From a financial crime perspective, financial institutions, fintechs, and others should proactively seek to understand directly and indirectly via their vast counterparty networks their nexus to Afghanistan. Below are some proactive steps organizations can and should take to get in front of what to date has been a slow moving response from governments. For example, of the new FinCEN-issued National AML Priorities, several are directly relevant to the current situation in Afghanistan - including, but not limited to: i) corruption, ii) terrorist financing, iii) transnational organized crime and iv) drug trafficking.
Practical AML/CFT & sanctions mitigants in the wake of the Afghanistan collapse:
- Refresh AML/CFT risk assessments, particularly in light of changes in Afghanistan. This would likely also include a review of countries in South Asia and the Middle East with a close relationship economically or politically with Afghanistan and the Taliban.
- Review and refresh sanction-risk analysis associated with Afghanistan, as well as companies that may be working with or for the Taliban.
- Review country-risk models to include and reflect the change in government - particularly given how important country-risk is to customer risk analysis, transaction monitoring and other risk-based approaches.
- Review direct counterparty relationships, including those that are linked to Afghanistan - including, but not limited to corridor countries (e.g., Pakistan, Central Asia, the United Arab Emirates and China).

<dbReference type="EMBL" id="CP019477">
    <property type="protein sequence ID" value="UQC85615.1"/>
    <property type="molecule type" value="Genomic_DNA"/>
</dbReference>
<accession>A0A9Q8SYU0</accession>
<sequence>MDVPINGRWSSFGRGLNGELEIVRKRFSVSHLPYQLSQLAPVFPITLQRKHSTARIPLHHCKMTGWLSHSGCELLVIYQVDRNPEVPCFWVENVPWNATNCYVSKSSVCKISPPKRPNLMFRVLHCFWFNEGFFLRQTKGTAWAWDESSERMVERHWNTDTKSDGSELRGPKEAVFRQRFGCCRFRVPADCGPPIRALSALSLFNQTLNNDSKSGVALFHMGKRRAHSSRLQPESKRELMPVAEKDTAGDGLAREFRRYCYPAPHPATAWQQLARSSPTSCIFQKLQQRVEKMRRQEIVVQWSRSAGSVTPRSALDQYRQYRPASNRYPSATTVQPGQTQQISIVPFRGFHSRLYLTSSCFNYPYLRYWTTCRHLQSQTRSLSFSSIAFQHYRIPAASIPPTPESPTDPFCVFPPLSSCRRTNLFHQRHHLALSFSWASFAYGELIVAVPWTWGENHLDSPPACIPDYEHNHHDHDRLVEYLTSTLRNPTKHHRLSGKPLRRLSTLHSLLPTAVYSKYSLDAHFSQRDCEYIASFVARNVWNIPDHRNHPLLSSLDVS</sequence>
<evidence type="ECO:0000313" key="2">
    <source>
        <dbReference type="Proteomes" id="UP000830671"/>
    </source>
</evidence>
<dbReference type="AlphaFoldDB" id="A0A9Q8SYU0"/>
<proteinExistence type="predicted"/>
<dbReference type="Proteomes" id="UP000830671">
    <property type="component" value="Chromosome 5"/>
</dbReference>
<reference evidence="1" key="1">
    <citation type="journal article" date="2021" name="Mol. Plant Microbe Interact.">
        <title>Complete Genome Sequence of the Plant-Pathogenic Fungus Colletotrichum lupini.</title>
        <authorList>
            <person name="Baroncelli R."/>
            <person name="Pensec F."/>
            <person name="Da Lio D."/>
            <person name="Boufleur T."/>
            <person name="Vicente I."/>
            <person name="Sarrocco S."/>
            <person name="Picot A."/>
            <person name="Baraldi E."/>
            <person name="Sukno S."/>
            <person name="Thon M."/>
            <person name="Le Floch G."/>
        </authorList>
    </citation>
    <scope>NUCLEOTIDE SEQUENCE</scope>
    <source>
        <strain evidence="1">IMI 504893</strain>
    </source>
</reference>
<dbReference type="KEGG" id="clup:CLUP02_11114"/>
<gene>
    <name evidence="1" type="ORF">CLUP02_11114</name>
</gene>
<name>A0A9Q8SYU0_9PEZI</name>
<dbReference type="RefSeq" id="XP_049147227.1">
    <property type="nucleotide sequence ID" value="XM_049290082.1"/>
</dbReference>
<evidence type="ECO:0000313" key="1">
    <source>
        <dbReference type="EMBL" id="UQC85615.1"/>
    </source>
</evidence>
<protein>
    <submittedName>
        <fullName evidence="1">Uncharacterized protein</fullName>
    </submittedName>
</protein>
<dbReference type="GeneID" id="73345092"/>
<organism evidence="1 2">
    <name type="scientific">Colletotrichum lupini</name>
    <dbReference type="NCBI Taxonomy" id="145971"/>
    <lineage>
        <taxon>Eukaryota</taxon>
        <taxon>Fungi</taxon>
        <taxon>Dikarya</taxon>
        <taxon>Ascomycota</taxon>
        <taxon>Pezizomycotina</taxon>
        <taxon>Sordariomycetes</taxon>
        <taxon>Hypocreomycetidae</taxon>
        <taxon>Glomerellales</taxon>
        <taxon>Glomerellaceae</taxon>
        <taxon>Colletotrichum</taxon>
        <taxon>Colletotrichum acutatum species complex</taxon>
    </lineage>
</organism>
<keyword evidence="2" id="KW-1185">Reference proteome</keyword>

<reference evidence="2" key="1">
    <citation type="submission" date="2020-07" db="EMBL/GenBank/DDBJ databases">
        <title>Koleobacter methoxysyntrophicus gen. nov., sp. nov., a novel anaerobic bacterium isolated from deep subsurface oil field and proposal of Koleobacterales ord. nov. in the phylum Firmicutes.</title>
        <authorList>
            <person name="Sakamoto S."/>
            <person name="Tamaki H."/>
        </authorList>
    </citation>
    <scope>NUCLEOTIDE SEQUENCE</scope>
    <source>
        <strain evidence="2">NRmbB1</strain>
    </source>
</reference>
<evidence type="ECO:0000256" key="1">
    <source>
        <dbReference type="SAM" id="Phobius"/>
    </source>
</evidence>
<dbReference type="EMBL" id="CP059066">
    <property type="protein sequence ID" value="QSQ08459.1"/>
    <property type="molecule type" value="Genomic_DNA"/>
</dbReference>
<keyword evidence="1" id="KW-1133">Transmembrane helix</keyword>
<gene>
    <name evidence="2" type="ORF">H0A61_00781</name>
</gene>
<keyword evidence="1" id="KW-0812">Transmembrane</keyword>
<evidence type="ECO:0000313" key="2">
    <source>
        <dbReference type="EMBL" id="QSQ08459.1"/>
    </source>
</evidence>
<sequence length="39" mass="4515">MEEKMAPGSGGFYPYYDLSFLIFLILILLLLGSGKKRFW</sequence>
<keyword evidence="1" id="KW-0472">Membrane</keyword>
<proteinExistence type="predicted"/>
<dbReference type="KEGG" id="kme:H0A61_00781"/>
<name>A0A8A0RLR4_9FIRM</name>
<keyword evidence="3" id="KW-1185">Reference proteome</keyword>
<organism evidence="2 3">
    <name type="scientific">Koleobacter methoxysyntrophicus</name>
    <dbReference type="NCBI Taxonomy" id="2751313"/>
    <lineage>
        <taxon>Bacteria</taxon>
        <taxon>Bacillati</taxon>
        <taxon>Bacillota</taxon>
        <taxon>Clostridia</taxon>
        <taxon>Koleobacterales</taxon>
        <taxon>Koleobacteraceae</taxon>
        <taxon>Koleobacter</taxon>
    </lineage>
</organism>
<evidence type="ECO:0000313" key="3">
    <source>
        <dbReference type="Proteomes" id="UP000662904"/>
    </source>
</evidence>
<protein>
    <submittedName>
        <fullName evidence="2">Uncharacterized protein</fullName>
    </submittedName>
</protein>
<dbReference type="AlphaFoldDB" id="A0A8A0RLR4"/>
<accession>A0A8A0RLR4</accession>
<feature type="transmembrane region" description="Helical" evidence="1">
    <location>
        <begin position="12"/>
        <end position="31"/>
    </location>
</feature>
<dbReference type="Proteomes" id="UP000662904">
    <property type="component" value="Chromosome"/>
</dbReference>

- Review direct or indirect relationships with money remitting organizations that work in Afghanistan or that are used to move or store funds within the country or internationally. This may include formal and informal channels (e.g., hawala networks).
- Review exposure to logistics companies that may operate in South Asia and who may have business relationships in Afghanistan - these companies are likely subject to customers and border taxes that will be imposed and collected by the Taliban.
- Review relationships with mining organizations that operate in Afghanistan, as well as companies that work in and with minerals and other material extracted from Afghanistan.
The above is not exhaustive, but should provoke some additional questions and thinking for proactive compliance teams.